# probability of rolling a sum of $14$ when rolling a $20$-sided die twice or a $20$-sided die with a $4$-sided die depending on outcome of first roll

A $$20$$-sided die is rolled. If the result is $$10$$ or less, the $$20$$-sided die is rolled again. If the result is $$11$$ or more, a $$4$$-sided die is rolled. In either case, the results are summed after the second die roll. What is the probability that the sum will be $$14$$?

My Approach: there are 10 ways we can get a sum of 14 if the first dice is $$<= 10$$ {$$(10,4),(9,5),(8,6),(7,7),(6,8),(5,9),(4,10),(3,11),(2,12),(1,13)$$} and $$3$$ ways we can get sum of $$14$$ if the first dice has value $$>= 11$$ {$$(11,3),(12,2),(13,1)$$} so the probability is: $$(10/400)$$ + $$(3/80) = 1/16$$

• What goes wrong when you just write it out in the obvious way? – lulu Aug 1 at 18:08
• welcome to MSE. kindly include any attempt. – Siong Thye Goh Aug 1 at 18:12

Hints:

$$Pr(A\cap B) = Pr(A)Pr(B\mid A)$$

$$Pr(B) = Pr(A_1\cap B)+Pr(A_2\cap B)+\dots+Pr(A_n\cap B)$$ where $$A_1,\dots,A_n$$ form a partition of the sample space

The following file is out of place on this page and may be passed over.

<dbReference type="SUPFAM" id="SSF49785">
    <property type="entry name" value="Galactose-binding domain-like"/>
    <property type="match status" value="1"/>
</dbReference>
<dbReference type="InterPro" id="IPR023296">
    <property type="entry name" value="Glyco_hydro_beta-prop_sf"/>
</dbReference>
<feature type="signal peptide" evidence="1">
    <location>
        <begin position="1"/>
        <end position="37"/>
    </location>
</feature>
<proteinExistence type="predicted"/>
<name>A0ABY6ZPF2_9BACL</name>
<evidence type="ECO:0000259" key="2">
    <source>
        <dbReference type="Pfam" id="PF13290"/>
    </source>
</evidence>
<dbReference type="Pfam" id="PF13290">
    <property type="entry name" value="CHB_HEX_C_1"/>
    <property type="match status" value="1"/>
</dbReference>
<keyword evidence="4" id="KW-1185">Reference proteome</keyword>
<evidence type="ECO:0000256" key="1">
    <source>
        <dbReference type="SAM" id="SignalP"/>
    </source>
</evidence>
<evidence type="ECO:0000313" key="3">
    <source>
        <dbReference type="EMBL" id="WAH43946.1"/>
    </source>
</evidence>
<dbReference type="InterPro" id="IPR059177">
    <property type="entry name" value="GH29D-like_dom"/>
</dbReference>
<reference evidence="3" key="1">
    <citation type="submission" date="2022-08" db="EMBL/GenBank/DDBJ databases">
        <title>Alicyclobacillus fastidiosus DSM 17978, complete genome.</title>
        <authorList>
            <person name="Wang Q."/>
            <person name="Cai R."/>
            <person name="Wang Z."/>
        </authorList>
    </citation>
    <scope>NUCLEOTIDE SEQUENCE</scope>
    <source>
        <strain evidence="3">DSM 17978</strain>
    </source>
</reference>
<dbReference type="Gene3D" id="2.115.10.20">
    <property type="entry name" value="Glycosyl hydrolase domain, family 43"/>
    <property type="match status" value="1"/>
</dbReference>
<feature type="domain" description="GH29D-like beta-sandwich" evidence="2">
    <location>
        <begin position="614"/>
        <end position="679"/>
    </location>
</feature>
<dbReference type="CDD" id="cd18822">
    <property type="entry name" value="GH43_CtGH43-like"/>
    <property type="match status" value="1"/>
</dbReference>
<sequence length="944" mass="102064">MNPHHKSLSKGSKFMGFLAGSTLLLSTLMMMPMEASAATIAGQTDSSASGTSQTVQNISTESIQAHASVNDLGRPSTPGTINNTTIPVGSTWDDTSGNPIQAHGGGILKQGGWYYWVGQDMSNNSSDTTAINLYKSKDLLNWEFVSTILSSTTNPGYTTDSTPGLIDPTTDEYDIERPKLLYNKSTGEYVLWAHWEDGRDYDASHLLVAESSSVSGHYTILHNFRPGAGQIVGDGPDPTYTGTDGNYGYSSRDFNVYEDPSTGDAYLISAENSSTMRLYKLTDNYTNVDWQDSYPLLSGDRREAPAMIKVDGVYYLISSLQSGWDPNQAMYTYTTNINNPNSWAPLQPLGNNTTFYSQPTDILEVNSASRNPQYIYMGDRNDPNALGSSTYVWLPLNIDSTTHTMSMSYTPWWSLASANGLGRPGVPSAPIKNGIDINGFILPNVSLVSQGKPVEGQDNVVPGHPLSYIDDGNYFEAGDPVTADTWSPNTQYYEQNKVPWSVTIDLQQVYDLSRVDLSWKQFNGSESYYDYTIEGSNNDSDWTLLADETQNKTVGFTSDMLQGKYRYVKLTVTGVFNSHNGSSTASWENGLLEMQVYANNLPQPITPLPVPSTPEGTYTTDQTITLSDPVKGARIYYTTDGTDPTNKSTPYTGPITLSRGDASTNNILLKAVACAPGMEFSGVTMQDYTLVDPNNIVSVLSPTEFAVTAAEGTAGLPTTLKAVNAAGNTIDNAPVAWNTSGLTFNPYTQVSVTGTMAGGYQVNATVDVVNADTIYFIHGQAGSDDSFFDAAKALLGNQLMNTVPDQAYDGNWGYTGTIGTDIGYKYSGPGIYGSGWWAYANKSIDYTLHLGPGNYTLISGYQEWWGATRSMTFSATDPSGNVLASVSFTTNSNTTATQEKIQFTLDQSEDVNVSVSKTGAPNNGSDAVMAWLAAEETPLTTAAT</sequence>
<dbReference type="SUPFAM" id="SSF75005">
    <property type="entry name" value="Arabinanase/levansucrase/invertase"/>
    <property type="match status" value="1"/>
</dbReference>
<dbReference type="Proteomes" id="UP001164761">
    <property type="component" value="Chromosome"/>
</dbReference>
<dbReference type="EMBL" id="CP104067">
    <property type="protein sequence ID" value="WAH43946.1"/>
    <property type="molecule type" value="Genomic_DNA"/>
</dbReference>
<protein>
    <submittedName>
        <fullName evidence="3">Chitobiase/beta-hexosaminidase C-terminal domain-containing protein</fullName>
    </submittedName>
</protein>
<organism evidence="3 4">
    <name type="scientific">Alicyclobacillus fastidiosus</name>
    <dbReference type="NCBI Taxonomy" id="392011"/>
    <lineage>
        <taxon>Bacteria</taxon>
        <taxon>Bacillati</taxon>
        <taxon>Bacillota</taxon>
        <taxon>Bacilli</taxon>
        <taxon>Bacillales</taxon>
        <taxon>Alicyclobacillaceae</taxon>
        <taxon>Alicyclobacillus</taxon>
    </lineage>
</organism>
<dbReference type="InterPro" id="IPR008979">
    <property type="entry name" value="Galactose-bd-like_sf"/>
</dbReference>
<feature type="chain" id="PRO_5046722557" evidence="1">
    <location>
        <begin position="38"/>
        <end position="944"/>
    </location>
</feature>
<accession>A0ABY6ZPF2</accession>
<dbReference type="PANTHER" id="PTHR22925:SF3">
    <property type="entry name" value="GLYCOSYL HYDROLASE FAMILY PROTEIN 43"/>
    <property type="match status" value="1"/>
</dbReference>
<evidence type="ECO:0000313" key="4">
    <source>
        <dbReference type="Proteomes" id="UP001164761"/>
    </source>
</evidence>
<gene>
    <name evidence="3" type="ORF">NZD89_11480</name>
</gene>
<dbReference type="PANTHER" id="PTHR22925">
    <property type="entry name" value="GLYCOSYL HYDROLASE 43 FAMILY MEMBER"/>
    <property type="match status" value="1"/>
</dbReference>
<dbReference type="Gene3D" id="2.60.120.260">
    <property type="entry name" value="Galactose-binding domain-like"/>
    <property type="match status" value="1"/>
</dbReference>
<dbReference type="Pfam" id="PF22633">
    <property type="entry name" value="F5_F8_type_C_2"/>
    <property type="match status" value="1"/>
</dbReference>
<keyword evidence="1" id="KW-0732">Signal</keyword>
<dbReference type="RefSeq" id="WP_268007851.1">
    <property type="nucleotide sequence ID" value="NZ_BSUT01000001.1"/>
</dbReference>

Let $$B$$ be the event the sum is $$14$$.

Let $$A_1$$ be the event the first die rolls a number $$1-10$$. Let $$A_2$$ be the event the first die rolls a number $$11-13$$. Let $$A_3$$ be the event the first die rolls a number $$14+$$.

Regardless what was rolled on the first die, so long as it was less than $$14$$, there will be exactly one outcome on the second roll that would let the total sum to $$14$$.

• I've added my approach. Not sure if it's correct. – user3119875 Aug 1 at 18:52
• $\frac{1}{2}\times\frac{1}{20}+\frac{3}{20}\times\frac{1}{4}=\frac{1}{16}$ is correct. There is absolutely no need to write out each of the possibilities however and this causes errors when trying to count things by hand and wastes effort and time. – JMoravitz Aug 1 at 18:56

The probability that you obtain $$14$$ using the $$20$$-sided die on the second role is

$$\frac{10}{20} \cdot \frac{1}{20}$$

The probability you obtain $$14$$ using the $$4$$-sided die on the second role is

$$\frac{3}{20} \cdot \frac{1}{4}$$